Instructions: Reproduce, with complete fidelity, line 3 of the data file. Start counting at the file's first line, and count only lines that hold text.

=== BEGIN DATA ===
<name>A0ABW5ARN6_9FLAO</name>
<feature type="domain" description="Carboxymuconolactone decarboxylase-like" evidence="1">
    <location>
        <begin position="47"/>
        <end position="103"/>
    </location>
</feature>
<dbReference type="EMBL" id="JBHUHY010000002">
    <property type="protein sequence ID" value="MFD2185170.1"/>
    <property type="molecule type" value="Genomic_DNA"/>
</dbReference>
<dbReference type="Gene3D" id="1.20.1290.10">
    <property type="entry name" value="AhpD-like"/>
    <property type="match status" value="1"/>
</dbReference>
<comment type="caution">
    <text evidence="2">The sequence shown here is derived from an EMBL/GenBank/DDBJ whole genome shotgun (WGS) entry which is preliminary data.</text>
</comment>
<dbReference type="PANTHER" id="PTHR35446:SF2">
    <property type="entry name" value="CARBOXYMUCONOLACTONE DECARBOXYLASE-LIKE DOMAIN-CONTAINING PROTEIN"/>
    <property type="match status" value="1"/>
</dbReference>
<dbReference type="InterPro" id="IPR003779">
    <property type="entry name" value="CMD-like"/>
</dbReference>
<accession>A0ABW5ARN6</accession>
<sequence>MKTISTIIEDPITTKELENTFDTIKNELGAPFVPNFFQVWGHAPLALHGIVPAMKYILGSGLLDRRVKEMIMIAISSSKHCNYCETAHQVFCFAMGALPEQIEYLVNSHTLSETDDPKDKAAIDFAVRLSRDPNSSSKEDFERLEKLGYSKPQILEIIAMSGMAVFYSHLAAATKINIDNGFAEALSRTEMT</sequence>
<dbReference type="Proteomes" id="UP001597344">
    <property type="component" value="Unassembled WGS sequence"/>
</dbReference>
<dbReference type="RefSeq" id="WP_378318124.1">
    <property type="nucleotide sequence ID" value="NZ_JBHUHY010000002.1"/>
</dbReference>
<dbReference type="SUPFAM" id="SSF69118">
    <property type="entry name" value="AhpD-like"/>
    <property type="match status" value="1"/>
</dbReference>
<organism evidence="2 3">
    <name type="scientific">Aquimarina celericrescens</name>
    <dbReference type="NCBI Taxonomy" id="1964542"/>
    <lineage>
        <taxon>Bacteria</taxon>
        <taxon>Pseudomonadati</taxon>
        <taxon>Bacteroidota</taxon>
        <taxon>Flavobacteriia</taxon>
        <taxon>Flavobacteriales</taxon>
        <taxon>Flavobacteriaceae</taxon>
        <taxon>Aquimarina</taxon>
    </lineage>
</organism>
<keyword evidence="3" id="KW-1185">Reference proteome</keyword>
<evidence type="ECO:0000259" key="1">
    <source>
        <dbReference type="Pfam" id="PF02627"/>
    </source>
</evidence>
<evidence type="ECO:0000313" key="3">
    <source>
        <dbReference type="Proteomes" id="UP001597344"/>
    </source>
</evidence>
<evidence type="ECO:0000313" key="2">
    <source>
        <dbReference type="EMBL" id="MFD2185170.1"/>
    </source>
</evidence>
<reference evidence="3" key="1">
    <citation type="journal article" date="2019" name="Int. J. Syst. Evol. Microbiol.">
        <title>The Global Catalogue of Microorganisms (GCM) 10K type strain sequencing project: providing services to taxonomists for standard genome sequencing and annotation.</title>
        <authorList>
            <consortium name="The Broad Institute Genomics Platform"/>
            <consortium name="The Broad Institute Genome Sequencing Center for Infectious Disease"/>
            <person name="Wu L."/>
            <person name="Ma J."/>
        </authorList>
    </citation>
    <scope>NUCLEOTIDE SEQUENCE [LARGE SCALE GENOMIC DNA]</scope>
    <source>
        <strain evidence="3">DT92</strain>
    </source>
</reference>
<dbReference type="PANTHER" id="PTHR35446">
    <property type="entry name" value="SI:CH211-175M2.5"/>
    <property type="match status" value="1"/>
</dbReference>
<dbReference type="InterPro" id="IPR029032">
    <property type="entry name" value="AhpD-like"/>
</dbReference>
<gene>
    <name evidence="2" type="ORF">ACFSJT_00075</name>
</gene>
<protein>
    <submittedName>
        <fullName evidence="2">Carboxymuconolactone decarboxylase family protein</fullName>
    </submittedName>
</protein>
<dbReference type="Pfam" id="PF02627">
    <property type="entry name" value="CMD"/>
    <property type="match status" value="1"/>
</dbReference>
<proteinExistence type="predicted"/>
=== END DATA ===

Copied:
    <location>